p53 Mutation suppresses adult neurogenesis in medaka fish (Oryzias latipes)

Department of Biological Sciences, Graduate School of Science, The University of Tokyo, Bunkyo-ku, Tokyo 113-0033, Japan.
Biochemical and Biophysical Research Communications (Impact Factor: 2.28). 05/2012; 423(4):627-31. DOI: 10.1016/j.bbrc.2012.05.125
Source: PubMed

ABSTRACT Tumor suppressor p53 negatively regulates self-renewal of neural stem cells in the adult murine brain. Here, we report that the p53 null mutation in medaka fish (Oryzias latipes) suppressed neurogenesis in the telencephalon, independent of cell death. By using 5-bromo-29-deoxyuridine (BrdU) immunohistochemistry, we identified 18 proliferation zones in the brains of young medaka fish; in situ hybridization showed that p53 was expressed selectively in at least 12 proliferation zones. We also compared the number of BrdU-positive cells present in the whole telencephalon of wild-type (WT) and p53 mutant fish. Immediately after BrdU exposure, the number of BrdU-positive cells did not differ significantly between them. One week after BrdU-exposure, the BrdU-positive cells migrated from the proliferation zone, which was accompanied by an increased number in the WT brain. In contrast, no significant increase was observed in the p53 mutant brain. Terminal deoxynucleotidyl transferase (dUTP) nick end-labeling revealed that there was no significant difference in the number of apoptotic cells in the telencephalon of p53 mutant and WT medaka, suggesting that the decreased number of BrdU-positive cells in the mutant may be due to the suppression of proliferation rather than the enhancement of neural cell death. These results suggest that p53 positively regulates neurogenesis via cell proliferation.

  • Source
    [Show abstract] [Hide abstract]
    ABSTRACT: Organ regenerative ability depends on the animal species and the developmental stage. The molecular bases for variable organ regenerative ability, however, remain unknown. Previous studies have identified genes preferentially expressed in the blastema tissues in various animals, but transcriptome analysis of the isolated proliferating blastema cells has not yet been reported. In the present study, we used RNA-sequencing analysis to analyze the gene expression profile of isolated proliferating blastema cells of regenerating Xenopus laevis tadpole tails. We used flow cytometry to isolate proliferating cells, and non-proliferating blastema cells, from regenerating tadpole tails as well as proliferating tail bud cells from tail bud embryos, the latter two of which were used as control cells, based on their DNA content. Among the 28 candidate genes identified by RNA-sequencing analysis, quantitative reverse transcription-polymerase chain reaction identified 10 genes whose expression was enriched in regenerating tadpole tails compared with non-regenerating tadpole tails or tails from the tail bud embryos. Among them, whole mount in situ hybridization revealed that chromosome segregation 1-like and interleukin 11 were expressed in the broad area of the tail blastema, while brevican, lysyl oxidase, and keratin 18 were mainly expressed in the notochord bud in regenerating tails. We further combined whole mount in situ hybridization with immunohistochemistry for the incorporated 5-bromo-2-deoxyuridine to confirm that keratin 18 and interleukin 11 were expressed in the proliferating tail blastema cells. Based on the proposed functions of their homologs in other animal species, these genes might have roles in the extracellular matrix formation in the notochord bud (brevican and lysyl oxidase), cell proliferation (chromosome segregation 1-like and keratin 18), and in the maintenance of the differentiation ability of proliferating blastema cells (interleukin 11) in regenerating tadpole tails.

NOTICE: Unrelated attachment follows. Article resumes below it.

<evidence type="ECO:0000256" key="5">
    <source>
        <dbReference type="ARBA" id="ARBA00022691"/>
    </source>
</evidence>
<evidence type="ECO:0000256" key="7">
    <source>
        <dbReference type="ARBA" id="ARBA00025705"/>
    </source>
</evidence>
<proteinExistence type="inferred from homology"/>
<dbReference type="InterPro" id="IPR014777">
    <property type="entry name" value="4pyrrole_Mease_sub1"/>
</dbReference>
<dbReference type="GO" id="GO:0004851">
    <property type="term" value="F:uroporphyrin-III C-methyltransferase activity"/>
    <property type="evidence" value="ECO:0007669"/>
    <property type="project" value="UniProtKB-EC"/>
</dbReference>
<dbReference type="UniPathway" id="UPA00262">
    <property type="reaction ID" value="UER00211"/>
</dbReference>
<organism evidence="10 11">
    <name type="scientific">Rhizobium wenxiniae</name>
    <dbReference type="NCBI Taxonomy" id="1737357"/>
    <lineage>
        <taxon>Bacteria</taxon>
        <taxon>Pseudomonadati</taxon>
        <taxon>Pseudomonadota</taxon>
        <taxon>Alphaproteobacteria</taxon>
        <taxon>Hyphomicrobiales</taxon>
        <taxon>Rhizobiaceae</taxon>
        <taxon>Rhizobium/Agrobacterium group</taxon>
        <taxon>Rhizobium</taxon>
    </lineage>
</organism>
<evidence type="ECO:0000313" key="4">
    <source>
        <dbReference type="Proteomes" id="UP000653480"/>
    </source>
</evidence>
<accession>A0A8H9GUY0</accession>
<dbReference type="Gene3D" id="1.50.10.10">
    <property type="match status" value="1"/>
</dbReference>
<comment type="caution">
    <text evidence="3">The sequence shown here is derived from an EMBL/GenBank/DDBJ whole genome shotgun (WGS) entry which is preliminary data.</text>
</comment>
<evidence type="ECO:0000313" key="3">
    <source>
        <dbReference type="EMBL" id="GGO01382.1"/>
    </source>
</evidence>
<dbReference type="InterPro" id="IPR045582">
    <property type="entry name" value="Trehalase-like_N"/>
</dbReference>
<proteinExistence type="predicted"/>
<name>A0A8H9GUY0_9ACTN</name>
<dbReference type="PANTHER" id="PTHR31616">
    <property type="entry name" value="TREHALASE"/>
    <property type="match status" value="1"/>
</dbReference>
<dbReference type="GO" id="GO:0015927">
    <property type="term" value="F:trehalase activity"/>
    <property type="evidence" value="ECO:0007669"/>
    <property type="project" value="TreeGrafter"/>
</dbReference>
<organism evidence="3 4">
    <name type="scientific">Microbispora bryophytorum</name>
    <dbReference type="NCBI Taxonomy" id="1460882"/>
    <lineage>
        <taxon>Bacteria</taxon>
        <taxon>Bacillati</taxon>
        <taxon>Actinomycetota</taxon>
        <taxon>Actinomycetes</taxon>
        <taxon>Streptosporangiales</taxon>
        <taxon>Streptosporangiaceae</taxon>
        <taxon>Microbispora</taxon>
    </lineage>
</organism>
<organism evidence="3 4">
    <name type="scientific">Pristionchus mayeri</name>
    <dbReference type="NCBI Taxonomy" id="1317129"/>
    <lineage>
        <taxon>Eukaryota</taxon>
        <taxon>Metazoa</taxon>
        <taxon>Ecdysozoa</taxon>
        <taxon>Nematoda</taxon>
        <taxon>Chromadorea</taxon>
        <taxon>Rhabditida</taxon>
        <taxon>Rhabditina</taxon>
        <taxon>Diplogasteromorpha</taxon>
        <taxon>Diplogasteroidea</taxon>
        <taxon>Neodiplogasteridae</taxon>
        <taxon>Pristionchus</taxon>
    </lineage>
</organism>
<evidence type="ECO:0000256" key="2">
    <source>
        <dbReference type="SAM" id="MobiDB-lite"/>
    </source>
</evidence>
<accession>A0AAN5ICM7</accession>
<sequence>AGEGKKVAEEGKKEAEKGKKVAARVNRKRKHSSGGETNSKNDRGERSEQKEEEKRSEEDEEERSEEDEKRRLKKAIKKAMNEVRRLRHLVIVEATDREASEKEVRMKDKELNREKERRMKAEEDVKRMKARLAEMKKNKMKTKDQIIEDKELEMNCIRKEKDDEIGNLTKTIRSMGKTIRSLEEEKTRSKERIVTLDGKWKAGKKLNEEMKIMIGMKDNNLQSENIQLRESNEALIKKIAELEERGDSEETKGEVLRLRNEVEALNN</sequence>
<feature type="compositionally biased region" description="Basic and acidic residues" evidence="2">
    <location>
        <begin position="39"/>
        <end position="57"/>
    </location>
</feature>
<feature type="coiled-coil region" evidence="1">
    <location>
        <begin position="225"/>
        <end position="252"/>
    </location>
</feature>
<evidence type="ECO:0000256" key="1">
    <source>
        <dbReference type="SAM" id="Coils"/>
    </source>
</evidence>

PLoS ONE 10(3):e0111655. DOI:10.1371/journal.pone.0111655 · 3.53 Impact Factor
  • Source
    [Show abstract] [Hide abstract]